Action and Non-Action

by Wei Wu Wei

“Enlightenment is straightly attained by freedom from separate selfhood.” —The Buddha

“Is not the idea of liberation in the domain of maya? Does not the Vedanta teach that the Atman (the I-Reality) is always free? Why then should I struggle for my liberation?” —Vivekananda

Action and Non-Action
THE HALF-CENTURY DURING WHICH RAMANA MAHARSHI lived in a state of permanent Illumination (Liberation, Satori, identified with Reality) presents a remarkable picture of the dynamism of Non-Action.

Wu WeiFrom the records of his life (for instance Les Etudes sur Ramana Maharshi, by five or six eminent observers and Arthur Osborne’s admirable biography) one does not have the impression that he was ever known to “act” in the sense in which that word is normally applied to human endeavour, that is in the sense of “do” which implies initiative and reaction. He was the living example of the philosophy of Lao Tzu. Even when attacked by ragamuffins, crooks, burglars, and hornets, he did not react; he rarely seems to have given orders, correction, or to have made plans, yet far from living in chaos and disorder his life and his ashram seem to have been a model of harmony and precision.

Only in the interim between his illumination, at the age of sixteen, and the emergence in him of a working model of an ego for purposes of human contact did he find it necessary to act, and those few recorded actions are worthy of study. From his life it would appear that the I-Reality does not, perhaps cannot, act or re-act on the plane of seeming, and that the dissolved ego being no longer available to that end, the living being remains negative to the circumstances of life. The Maharshi had no wishes, fear or anger; he merely did what he had to do with the directness and simplicity of a young child, illuminated by an intelligence of rare lucidity.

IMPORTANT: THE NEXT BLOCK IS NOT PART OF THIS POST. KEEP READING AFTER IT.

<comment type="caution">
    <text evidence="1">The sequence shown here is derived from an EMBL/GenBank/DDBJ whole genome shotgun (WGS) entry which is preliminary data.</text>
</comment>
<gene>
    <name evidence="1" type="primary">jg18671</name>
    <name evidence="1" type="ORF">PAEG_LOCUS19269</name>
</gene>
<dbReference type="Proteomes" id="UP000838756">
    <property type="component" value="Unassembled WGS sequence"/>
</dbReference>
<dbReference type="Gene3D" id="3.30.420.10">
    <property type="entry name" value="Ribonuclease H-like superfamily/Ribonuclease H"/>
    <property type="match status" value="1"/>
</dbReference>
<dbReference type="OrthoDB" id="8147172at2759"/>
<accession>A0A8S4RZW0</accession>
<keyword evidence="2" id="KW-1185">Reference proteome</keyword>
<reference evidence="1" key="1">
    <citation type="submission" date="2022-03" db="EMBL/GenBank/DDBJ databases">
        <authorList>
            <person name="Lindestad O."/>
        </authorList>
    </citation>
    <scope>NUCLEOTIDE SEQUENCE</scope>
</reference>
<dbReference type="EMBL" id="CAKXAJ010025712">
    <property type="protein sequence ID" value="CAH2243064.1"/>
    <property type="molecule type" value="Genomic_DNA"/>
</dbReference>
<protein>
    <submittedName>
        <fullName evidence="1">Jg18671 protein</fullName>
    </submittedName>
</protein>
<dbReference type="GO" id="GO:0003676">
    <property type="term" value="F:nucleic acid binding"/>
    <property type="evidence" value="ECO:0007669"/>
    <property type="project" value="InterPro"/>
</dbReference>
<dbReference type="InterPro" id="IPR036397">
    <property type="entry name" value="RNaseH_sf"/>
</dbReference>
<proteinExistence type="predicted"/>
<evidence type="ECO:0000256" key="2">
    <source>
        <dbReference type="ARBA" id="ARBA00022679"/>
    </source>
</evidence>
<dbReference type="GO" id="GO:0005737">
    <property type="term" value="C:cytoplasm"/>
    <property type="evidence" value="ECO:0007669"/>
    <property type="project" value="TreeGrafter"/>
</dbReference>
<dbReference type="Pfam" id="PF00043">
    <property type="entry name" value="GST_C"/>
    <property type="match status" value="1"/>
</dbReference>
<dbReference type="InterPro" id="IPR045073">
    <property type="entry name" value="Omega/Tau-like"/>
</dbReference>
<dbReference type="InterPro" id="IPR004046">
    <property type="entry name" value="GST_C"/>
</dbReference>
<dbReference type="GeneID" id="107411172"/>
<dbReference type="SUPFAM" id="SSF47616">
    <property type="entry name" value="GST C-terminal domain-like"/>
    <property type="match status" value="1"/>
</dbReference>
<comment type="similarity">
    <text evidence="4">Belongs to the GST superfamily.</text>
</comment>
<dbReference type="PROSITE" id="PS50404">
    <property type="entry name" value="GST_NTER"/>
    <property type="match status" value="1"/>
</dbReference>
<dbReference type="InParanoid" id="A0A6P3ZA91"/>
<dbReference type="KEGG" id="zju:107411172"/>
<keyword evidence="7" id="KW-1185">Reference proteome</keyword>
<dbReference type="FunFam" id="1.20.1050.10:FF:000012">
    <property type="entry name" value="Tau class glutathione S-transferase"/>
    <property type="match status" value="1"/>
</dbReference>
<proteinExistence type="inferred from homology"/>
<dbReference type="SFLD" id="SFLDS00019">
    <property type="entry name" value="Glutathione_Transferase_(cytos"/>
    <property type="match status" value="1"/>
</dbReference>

His real action—Adequate Action, as we may call it—which is Non-Action on the plane of Reality, was in the medium of what we know as Silence. But such Silence was not the negative state we associate with that word; on the contrary it was highly positive, potent, dynamic. Constantly his “radiation” was felt, very occasionally “seen,” and is even described as “terrific.” Indeed for a number of people it appears to have been too powerful—like a high-voltage current. And by means of it he administered, directly to individuals, and generally to all, present and absent, what is adequately described as his Grace—which was his guidance, more effective than his words, and which constituted his revelation.

His case, as far as one knows, is unique as a contemporary phenomenon experienced by innumerable people now living, many still young, but its importance may be regarded as a function of its uniqueness.

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 ”All The World’s A Stage, And All The Men And Women Merely Players.”

Is there a more apposite parable than that implied by the Maharshi comparing man and actor?

“All the actions that the body is to perform are already decided upon at the time it comes into existence: the only freedom you have is whether or not to identify yourself with the body.”